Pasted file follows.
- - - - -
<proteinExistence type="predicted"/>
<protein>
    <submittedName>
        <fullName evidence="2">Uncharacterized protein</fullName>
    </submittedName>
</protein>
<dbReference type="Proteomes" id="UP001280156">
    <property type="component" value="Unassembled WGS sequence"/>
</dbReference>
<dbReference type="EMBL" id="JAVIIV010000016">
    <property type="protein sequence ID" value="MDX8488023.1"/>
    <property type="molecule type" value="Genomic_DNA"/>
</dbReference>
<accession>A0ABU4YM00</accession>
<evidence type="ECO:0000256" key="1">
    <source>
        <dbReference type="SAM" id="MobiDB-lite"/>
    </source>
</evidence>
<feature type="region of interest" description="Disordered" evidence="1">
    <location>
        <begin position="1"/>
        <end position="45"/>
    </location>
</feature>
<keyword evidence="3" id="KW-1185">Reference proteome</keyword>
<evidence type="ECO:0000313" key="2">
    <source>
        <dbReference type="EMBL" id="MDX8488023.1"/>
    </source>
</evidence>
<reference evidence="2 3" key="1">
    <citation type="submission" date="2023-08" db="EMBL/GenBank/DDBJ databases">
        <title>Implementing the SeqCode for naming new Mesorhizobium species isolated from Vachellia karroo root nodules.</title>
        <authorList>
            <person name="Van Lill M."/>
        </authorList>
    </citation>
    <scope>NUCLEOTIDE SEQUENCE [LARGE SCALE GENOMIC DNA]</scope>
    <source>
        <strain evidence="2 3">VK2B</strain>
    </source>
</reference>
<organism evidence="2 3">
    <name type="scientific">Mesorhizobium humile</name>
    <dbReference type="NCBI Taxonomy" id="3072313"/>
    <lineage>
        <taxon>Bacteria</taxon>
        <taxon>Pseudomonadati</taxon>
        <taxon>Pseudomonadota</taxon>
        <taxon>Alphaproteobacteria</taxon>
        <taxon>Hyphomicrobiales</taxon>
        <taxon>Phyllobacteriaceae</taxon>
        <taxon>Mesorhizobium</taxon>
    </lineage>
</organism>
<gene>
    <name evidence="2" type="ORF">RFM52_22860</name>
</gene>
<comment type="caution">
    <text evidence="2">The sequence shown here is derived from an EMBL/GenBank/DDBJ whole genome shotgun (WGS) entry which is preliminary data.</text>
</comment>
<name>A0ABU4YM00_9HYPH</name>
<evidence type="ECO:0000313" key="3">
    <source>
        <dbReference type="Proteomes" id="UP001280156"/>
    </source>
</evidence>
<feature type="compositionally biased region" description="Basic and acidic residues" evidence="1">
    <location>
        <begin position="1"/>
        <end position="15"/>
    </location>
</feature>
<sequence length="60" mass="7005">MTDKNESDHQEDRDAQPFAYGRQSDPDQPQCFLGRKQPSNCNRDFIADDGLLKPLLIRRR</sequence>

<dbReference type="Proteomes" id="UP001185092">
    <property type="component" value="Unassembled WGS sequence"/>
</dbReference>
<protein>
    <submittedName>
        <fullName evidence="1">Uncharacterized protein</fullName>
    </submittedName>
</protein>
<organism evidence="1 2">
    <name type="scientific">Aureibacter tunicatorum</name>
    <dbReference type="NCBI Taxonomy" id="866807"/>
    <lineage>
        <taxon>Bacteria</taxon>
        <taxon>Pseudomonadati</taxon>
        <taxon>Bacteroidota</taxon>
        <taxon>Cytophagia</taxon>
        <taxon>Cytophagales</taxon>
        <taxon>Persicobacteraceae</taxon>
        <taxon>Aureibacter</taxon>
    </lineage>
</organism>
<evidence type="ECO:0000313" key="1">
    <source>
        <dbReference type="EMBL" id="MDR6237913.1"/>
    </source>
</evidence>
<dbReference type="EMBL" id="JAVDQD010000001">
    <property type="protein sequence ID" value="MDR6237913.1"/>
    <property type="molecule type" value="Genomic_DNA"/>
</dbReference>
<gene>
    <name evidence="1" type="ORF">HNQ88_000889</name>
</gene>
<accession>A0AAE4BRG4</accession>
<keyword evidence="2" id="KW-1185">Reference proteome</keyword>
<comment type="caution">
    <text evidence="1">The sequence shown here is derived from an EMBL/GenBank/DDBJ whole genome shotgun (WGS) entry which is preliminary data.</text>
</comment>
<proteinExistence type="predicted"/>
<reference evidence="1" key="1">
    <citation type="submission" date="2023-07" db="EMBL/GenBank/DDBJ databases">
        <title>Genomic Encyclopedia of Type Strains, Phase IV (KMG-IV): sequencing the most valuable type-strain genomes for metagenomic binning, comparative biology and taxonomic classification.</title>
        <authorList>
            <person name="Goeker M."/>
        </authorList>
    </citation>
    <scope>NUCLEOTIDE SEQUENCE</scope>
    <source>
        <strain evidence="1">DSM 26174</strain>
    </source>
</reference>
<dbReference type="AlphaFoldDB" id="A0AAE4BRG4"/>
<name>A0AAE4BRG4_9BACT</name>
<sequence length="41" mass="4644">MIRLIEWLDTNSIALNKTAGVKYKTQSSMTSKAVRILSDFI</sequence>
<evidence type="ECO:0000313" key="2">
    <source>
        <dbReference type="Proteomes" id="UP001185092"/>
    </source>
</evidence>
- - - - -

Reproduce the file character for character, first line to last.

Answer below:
<proteinExistence type="predicted"/>
<protein>
    <submittedName>
        <fullName evidence="2">Uncharacterized protein</fullName>
    </submittedName>
</protein>
<dbReference type="Proteomes" id="UP001280156">
    <property type="component" value="Unassembled WGS sequence"/>
</dbReference>
<dbReference type="EMBL" id="JAVIIV010000016">
    <property type="protein sequence ID" value="MDX8488023.1"/>
    <property type="molecule type" value="Genomic_DNA"/>
</dbReference>
<accession>A0ABU4YM00</accession>
<evidence type="ECO:0000256" key="1">
    <source>
        <dbReference type="SAM" id="MobiDB-lite"/>
    </source>
</evidence>
<feature type="region of interest" description="Disordered" evidence="1">
    <location>
        <begin position="1"/>
        <end position="45"/>
    </location>
</feature>
<keyword evidence="3" id="KW-1185">Reference proteome</keyword>
<evidence type="ECO:0000313" key="2">
    <source>
        <dbReference type="EMBL" id="MDX8488023.1"/>
    </source>
</evidence>
<reference evidence="2 3" key="1">
    <citation type="submission" date="2023-08" db="EMBL/GenBank/DDBJ databases">
        <title>Implementing the SeqCode for naming new Mesorhizobium species isolated from Vachellia karroo root nodules.</title>
        <authorList>
            <person name="Van Lill M."/>
        </authorList>
    </citation>
    <scope>NUCLEOTIDE SEQUENCE [LARGE SCALE GENOMIC DNA]</scope>
    <source>
        <strain evidence="2 3">VK2B</strain>
    </source>
</reference>
<organism evidence="2 3">
    <name type="scientific">Mesorhizobium humile</name>
    <dbReference type="NCBI Taxonomy" id="3072313"/>
    <lineage>
        <taxon>Bacteria</taxon>
        <taxon>Pseudomonadati</taxon>
        <taxon>Pseudomonadota</taxon>
        <taxon>Alphaproteobacteria</taxon>
        <taxon>Hyphomicrobiales</taxon>
        <taxon>Phyllobacteriaceae</taxon>
        <taxon>Mesorhizobium</taxon>
    </lineage>
</organism>
<gene>
    <name evidence="2" type="ORF">RFM52_22860</name>
</gene>
<comment type="caution">
    <text evidence="2">The sequence shown here is derived from an EMBL/GenBank/DDBJ whole genome shotgun (WGS) entry which is preliminary data.</text>
</comment>
<name>A0ABU4YM00_9HYPH</name>
<evidence type="ECO:0000313" key="3">
    <source>
        <dbReference type="Proteomes" id="UP001280156"/>
    </source>
</evidence>
<feature type="compositionally biased region" description="Basic and acidic residues" evidence="1">
    <location>
        <begin position="1"/>
        <end position="15"/>
    </location>
</feature>
<sequence length="60" mass="7005">MTDKNESDHQEDRDAQPFAYGRQSDPDQPQCFLGRKQPSNCNRDFIADDGLLKPLLIRRR</sequence>

<dbReference type="Proteomes" id="UP001185092">
    <property type="component" value="Unassembled WGS sequence"/>
</dbReference>
<protein>
    <submittedName>
        <fullName evidence="1">Uncharacterized protein</fullName>
    </submittedName>
</protein>
<organism evidence="1 2">
    <name type="scientific">Aureibacter tunicatorum</name>
    <dbReference type="NCBI Taxonomy" id="866807"/>
    <lineage>
        <taxon>Bacteria</taxon>
        <taxon>Pseudomonadati</taxon>
        <taxon>Bacteroidota</taxon>
        <taxon>Cytophagia</taxon>
        <taxon>Cytophagales</taxon>
        <taxon>Persicobacteraceae</taxon>
        <taxon>Aureibacter</taxon>
    </lineage>
</organism>
<evidence type="ECO:0000313" key="1">
    <source>
        <dbReference type="EMBL" id="MDR6237913.1"/>
    </source>
</evidence>
<dbReference type="EMBL" id="JAVDQD010000001">
    <property type="protein sequence ID" value="MDR6237913.1"/>
    <property type="molecule type" value="Genomic_DNA"/>
</dbReference>
<gene>
    <name evidence="1" type="ORF">HNQ88_000889</name>
</gene>
<accession>A0AAE4BRG4</accession>
<keyword evidence="2" id="KW-1185">Reference proteome</keyword>
<comment type="caution">
    <text evidence="1">The sequence shown here is derived from an EMBL/GenBank/DDBJ whole genome shotgun (WGS) entry which is preliminary data.</text>
</comment>
<proteinExistence type="predicted"/>
<reference evidence="1" key="1">
    <citation type="submission" date="2023-07" db="EMBL/GenBank/DDBJ databases">
        <title>Genomic Encyclopedia of Type Strains, Phase IV (KMG-IV): sequencing the most valuable type-strain genomes for metagenomic binning, comparative biology and taxonomic classification.</title>
        <authorList>
            <person name="Goeker M."/>
        </authorList>
    </citation>
    <scope>NUCLEOTIDE SEQUENCE</scope>
    <source>
        <strain evidence="1">DSM 26174</strain>
    </source>
</reference>
<dbReference type="AlphaFoldDB" id="A0AAE4BRG4"/>
<name>A0AAE4BRG4_9BACT</name>
<sequence length="41" mass="4644">MIRLIEWLDTNSIALNKTAGVKYKTQSSMTSKAVRILSDFI</sequence>
<evidence type="ECO:0000313" key="2">
    <source>
        <dbReference type="Proteomes" id="UP001185092"/>
    </source>
</evidence>